Drakjan threw the half-drowned human against the muddy ground of the shore with enough force to expel some of the water from his lungs— drew air into his own lungs to exhale it into the hunter’s. It took several more moments, but then he began to retch weakly, heartbeat strengthening and speeding as he began to breathe again.
Drakjan was shivering when he found his legs and dragged the limp shape of the human fully onto dry land. He was shaken, and there were too many possible reasons for it. Was it the frustrated need to finish what he’d started, or relief that he’d caught himself in time? Or was it perhaps simple grief, the pain of everything he had lost…
Except that he hadn’t lost anything— he had decided to give something up. It was his choice, it always had been. He reminded himself of this as he turned the human who’d tried to kill him to his side, waiting for the man’s heartbeat to steady and his breathing to even out into shallow rasps. Drakjan had chosen this life, and that made all the difference.
He walked backwards into the water, watching the semiconscious hunter, and refused to call the wrenching tug at his center longing.
Drakjan spent the night in the deepest part of his lake, curled into a bed of silt cushioned with soft tendrils of waterweed and moss. He did not sing, and he did not sleep.
When dawn turned the lake’s surface silver, gray, and gold, the hunter was gone.
The yearning never truly went away. There were hours when he forgot to notice it— days, sometimes. It was always there, just the same. He’d come close to succumbing many times, but this was the first time he’d been close enough to feel the currents of the weakening struggle against his skin, breathe in the water curling temptingly around a drowning body.
It was a horrible thing to face the prospect of never again experiencing the unique thrill, the absolute rightness and beauty of that last, faltering heartbeat… that last exhaled breath dancing towards the distant surface like a shoal of silvery fish. The coolness of the water seeping into mammalian warmth as life stilled.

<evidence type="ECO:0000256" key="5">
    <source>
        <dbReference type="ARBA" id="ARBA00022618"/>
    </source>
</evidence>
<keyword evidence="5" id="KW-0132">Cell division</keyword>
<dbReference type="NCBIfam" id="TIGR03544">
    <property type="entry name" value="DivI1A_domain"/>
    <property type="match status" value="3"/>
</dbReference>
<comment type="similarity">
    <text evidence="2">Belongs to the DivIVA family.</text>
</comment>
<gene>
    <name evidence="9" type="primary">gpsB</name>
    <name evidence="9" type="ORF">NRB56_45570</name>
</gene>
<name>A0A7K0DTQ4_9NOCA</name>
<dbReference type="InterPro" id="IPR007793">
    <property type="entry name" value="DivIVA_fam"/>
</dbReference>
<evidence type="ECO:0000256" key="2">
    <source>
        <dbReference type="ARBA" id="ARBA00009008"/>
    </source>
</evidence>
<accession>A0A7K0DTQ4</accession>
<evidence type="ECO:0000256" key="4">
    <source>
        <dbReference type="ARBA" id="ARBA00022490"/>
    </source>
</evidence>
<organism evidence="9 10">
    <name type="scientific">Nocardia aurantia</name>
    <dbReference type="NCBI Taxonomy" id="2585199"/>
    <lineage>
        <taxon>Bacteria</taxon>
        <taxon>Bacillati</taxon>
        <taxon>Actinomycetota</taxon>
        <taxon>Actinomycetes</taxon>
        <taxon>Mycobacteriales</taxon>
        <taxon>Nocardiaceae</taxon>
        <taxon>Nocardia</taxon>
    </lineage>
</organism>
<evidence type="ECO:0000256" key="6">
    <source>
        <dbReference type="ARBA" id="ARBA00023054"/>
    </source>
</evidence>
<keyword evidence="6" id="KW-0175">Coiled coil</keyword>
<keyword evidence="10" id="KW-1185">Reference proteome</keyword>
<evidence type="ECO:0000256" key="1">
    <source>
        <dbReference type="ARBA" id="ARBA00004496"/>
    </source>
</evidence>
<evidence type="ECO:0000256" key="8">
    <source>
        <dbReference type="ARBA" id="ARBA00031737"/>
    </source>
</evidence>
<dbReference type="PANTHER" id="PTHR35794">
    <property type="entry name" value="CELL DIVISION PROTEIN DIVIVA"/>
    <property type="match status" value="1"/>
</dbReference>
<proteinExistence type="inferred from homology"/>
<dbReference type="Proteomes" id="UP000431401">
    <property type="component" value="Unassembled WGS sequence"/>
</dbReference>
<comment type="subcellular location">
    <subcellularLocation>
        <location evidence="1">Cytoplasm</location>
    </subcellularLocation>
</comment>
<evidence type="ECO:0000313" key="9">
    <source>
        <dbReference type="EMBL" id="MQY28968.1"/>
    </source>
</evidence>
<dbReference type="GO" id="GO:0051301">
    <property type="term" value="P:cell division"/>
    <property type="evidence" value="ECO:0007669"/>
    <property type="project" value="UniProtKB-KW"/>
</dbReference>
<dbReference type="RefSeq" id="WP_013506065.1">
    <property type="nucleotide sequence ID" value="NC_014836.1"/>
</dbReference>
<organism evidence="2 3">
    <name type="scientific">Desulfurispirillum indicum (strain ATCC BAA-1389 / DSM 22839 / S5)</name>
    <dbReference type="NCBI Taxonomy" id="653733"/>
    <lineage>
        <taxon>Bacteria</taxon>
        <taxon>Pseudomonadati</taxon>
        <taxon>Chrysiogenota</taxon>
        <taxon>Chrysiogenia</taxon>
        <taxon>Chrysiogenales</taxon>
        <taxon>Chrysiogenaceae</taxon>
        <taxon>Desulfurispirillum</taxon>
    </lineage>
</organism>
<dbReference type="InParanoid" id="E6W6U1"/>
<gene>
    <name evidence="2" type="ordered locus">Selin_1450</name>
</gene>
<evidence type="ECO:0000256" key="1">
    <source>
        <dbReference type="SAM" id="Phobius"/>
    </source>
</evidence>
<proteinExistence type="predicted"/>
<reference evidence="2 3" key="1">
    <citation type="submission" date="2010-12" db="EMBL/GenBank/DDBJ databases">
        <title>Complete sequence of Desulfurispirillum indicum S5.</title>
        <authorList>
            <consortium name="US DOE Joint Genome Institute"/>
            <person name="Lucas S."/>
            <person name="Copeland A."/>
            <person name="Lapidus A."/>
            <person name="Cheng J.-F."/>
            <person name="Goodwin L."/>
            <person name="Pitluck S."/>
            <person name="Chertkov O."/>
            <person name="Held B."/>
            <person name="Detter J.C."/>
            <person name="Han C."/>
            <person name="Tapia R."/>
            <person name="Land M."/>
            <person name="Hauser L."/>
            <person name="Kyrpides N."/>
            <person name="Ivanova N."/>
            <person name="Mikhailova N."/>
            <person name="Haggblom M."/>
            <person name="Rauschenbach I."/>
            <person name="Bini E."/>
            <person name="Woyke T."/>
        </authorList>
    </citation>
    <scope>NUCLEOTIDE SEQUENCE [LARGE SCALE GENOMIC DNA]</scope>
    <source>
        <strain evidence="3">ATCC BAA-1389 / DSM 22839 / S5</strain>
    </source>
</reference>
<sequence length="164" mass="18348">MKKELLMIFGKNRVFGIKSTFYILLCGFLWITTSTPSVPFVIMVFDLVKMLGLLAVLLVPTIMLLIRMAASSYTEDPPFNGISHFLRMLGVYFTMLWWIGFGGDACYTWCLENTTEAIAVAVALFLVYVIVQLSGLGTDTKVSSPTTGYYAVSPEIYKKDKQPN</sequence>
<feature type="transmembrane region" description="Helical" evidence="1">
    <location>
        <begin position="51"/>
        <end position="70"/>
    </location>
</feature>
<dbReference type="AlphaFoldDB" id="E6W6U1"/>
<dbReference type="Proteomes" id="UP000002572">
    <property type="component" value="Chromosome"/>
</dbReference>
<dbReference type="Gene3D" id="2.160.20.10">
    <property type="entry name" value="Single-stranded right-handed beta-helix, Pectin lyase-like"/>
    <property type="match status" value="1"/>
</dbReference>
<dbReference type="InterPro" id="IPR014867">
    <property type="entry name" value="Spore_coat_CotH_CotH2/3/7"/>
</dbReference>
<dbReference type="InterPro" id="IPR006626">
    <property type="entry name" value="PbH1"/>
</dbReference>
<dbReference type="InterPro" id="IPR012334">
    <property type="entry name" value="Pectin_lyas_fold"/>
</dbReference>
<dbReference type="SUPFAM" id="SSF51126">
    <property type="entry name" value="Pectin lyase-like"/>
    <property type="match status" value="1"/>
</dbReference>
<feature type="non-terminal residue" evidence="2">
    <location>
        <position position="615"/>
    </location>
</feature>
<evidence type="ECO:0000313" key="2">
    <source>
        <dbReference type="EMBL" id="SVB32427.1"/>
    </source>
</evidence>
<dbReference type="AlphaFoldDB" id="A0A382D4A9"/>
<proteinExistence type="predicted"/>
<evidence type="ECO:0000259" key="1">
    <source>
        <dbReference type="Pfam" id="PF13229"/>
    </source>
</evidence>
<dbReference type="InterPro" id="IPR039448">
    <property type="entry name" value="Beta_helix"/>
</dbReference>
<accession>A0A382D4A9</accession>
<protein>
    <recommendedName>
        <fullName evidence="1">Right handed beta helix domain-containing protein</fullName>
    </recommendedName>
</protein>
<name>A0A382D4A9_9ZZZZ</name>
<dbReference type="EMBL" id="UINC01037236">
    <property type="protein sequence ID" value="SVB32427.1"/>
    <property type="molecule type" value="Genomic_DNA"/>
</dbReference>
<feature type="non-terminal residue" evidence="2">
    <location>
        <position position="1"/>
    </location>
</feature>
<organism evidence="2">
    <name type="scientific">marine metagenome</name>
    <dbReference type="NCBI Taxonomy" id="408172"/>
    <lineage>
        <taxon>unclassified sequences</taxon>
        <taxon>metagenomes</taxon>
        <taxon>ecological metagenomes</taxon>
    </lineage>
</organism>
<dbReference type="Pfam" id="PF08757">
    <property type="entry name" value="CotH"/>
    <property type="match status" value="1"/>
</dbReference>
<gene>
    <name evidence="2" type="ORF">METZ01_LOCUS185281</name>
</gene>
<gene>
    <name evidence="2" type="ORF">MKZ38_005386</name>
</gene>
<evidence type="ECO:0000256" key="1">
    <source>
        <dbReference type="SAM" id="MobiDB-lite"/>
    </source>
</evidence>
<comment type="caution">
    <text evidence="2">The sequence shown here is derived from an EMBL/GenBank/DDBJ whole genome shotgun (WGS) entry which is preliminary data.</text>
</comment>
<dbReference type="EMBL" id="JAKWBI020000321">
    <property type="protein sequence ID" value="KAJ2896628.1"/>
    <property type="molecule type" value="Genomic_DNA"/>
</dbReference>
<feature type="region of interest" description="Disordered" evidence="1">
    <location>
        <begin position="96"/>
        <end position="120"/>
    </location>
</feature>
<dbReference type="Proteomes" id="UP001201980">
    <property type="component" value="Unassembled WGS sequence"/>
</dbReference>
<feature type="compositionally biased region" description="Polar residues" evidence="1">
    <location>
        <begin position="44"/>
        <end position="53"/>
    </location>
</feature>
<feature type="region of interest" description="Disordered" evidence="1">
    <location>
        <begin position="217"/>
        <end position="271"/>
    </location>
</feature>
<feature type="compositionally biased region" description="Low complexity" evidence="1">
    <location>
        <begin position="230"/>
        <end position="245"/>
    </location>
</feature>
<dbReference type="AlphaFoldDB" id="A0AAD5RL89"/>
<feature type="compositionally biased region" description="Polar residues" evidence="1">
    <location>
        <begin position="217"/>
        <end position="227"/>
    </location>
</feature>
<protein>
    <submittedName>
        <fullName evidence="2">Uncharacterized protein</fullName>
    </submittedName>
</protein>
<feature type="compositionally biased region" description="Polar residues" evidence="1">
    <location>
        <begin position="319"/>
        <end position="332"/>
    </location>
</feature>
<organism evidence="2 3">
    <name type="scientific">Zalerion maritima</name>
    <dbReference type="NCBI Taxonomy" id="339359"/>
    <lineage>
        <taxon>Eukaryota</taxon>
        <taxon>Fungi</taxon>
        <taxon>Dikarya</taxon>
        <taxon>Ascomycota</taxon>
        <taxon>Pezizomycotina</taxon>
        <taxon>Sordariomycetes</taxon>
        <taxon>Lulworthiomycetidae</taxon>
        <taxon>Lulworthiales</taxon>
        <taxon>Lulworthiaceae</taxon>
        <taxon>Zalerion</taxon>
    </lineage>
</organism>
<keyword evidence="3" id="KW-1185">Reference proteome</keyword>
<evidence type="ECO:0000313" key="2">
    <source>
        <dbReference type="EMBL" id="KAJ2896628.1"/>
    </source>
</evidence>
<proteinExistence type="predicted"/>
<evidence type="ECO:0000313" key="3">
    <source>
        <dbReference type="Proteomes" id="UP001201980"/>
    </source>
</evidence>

He’d never been able to give it up, and never would be. Not truly. But he’d taught himself to delay giving in to the need, just for one more day… one more hour. One more drunken teenager bathing in his lake, laughing and fearless. One more squealing child splashing through the shallows of his river. One more soft, warm air-breather thinking nothing of wandering along the shores of the waters Drakjan claimed as his.
No, the yearning never went away. It wasn’t the most important thing in his life anymore, though.
Drakjan loved this lake— so large and deep and lush with life. He loved this river, warm and sparkling with sunlight in summer, cooled into crystal shades of gray and white in winter. He even loved the wide blue sky above the water and the forest that surrounded it. Loved that all of this was his, undisputed and easy. Most of the time, he even liked the safety and routine of his life here, the way every day blurred into the next, seasons slipping by in a haze of uneventful tranquility.
He wanted this; he wanted to keep it. Wanted to stay. And if he had to give up part of himself to do it…
Drakjan shook his head and opened his eyes, the water swirling with the vivid red of his hair.
It was going to get easier again. He only ached like this now because the hunter’s attack had brought every one of his old instincts raging back to life. As soon as they calmed once more, Drakjan would be fine.
He was still trying to make himself believe this when he jerked around, every sense on full alert, straining. What was that? He’d felt something—
There it was again, and this time he knew exactly what it was. Flesh, blood, and bone. Mammalian warmth dipping into his lake.
Drakjan threw himself towards the intruder without thought. He sliced through the distance from the depths to the shore in less than a heartbeat and broke the surface in a shower of water, already flexing into a lethal forward arc towards the intruder, who—
Who was entirely familiar and crouched casually on the old pier, one hand dipped into the water with no spear or net in sight.
Drakjan flipped out every fin he possessed to slow his momentum, twisting to fall backwards into the lake with a graceless splash, no more than an arm’s length from his visitor.